Since these artists participate in an increasingly global cultural discourse, they are exposed to a multiplicity of voices unavailable to previous generations, giving them the freedom to approach the task of representation as a choice rather than a struggle or a burden. Instead of being strictly identity-based, their work appreciates identity as a potent factor in the way an artist reacts to society: a conceptual tool rather than an explicit content.

The visual artists, video artists, musicians and writers featured in L Factor reference more than the issues specific to their particular roots in their art; considering their Latino identity as an important but not exclusive factor in their approaches to art making, they are turning their unique perspectives onto broad issues like genetics, new technology, marketing, communication, and sociology.

Exit Art has consistently been committed to examining critical issues in contemporary society and culture through the work of emerging artists, contextualizing their work within larger discussions in the art world and making it accessible to a larger audience. For L Factor, Exit Art has commissioned new works from 31 emerging Latino visual artists and collaborated with a group of prominent Latino curators and public intellectuals to create an array of public programs in video, music, literature and discussion. Come explore the two-way movement of this major cultural shift as we witness the Americanization of Latino culture and the Latinoization of American culture.


Exit Art invited 31 Latino artists who live and work in the United States to create a conceptual portrait of the Latino icon of their choice who has influenced American culture and entered into the popular imagination or cultural history of this country.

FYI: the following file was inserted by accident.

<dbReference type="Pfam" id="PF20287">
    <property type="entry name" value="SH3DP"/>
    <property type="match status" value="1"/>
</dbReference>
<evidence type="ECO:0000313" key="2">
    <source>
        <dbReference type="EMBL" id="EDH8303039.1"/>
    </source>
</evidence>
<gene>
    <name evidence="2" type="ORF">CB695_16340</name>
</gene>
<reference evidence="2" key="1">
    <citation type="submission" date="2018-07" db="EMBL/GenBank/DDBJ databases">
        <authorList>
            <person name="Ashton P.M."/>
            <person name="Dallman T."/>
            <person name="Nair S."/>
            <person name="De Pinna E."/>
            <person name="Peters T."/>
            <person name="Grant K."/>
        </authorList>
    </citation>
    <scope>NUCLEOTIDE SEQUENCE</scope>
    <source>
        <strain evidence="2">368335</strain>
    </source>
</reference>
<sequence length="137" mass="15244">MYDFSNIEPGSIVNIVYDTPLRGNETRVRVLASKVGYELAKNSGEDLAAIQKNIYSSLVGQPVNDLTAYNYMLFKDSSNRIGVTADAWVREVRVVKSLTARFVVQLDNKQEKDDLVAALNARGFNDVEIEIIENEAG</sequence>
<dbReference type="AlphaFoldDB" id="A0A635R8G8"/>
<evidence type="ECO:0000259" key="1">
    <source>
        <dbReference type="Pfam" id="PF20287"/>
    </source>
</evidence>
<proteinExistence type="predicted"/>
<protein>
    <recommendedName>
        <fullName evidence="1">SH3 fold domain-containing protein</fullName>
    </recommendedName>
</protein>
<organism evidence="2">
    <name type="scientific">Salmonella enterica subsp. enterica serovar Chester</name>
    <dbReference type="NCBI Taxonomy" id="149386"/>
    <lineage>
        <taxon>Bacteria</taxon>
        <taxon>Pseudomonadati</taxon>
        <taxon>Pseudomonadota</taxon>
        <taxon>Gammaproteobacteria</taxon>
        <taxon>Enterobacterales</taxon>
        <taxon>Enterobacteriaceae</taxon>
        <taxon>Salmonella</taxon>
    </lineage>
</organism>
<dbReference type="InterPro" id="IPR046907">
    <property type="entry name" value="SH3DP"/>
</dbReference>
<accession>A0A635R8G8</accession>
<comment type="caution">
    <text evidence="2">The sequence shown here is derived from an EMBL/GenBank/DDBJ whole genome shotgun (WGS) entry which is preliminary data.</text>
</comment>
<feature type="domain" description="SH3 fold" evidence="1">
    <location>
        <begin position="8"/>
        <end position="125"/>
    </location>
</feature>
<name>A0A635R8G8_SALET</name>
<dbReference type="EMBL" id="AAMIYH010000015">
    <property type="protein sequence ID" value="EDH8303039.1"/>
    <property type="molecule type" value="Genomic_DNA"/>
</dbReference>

Manuel Acevedo Lives Newark, NJ; born NJ of Puerto Rican descent Lolita Lebron

Andrea Arroyo Lives New York, NY; born Mexico Frida Kahlo

Eduardo Cintron Lives in Fairfield, CT; born in Germany of Puerto Rican descent Tito Trinidad

Valeria Cordero and Pilita Garcia Esquivel Lives New York, NY; born Venezuela Lives Brooklyn, NY; born Chile Carolina Herrera

Iliana Emilia Lives Brooklyn, NY; born Dominican Republic Eugenio Maria de Hostos

Eduardo Gil Lives L.I.C., NY; born Venezuela Roberto Clemente

Nicolas Guagnini Lives New York, NY; born Argentina Oscar de la Hoya ,Tristan Tzara

Linda Irizarry Lives Brooklyn, NY; born Puerto Rico Jennifer Lopez

Claudia Joskowicz Lives Brooklyn, NY; born Bolivia Ricardo Montalban

Tamara Kostianovsky Lives Philadelphia, PA; born Argentina Frida Kahlo

Cristobal Lehyt Lives New York, NY; born Chile Don Francisco

Hermann Mejia and Lucia Pizzani Lives New York, NY; born Venezuela Lives Astoria, NY; born Venezuela Chico Mendes

Jose Mertz Lives New York, NY, born in NY of Puerto Rico descent Tony Touch, Big Pun, Beatnuts, Cypress Hill

Ricardo Miranda Zuniga Lives Brooklyn, NY; born in California of Nicaraguan descent Cantinflas

Maritza Molina Lives Miami, FL; born Cuba Ana Mendieta

Marcus Morales Lives New Mexico; born Mexico Speedy Gonzalez

Felipe Mujica Lives Brooklyn, NY; born Chile Tito Puente

Ivan Navarro Lives Brooklyn, NY; born Chile Cantinflas

Wanda Raimundi-Ortiz and Edwin Gonzalez Lives Bronx, NY; born in NY of Puerto Rican descent; Lives New York, NY Jennifer Lopez

Freddy Rodriguez Lives Queens, NY; born Dominican Republic Sammy Sosa

Milton Rosa-Ortiz Lives Brooklyn, NY; born Puerto Rico Jennifer Lopez

Karin Schneider Lives New York, NY; born Brazil Carmen Miranda

Courtney Smith Lives New York and Brazil, NY; born France Joao Gilberto

Xavier Tavera Lives St. Paul, MN; born Mexico Celia Cruz

Christian Torres Roje Lives Brooklyn, NY; born Chile Claudio Arrau

Johanna Unzueta Lives Brooklyn, NY; born Chile Jose Santos

Alex Villar Lives Bronx, NY; born Brazil Pele

Johnny the Whip Lives in Manhattan; born Puerto Rico Machito, Cesar Chavez, Arturo Schomburg

only in german


mit Manuel Acevedo, Andrea Arroyo, Eduardo Cintron, Valeria Cordero / Pilita Garcia Esquivel, Iliana Emilia, Eduardo Gil, Nicolas Guagnini, Linda Irizarry, Claudia Joskowicz, Tamara Kostianovsky, Cristobal Lehyt, Hermann Mejia / Lucia Pizzani, Jose Mertz, Ricardo Miranda Zuniga, Maritza Molina, Marcus Morales, Felipe Mujica, Ivan Navarro, Wanda Raimundi-Ortiz / Edwin Gonzalez, Freddy Rodriguez, Milton Rosa-Ortiz, Karin Schneider, Courtney Smith, Xavier Tavera, Christian Torres Roje, Johanna Unzueta, Alex Villar, Johnny the Whip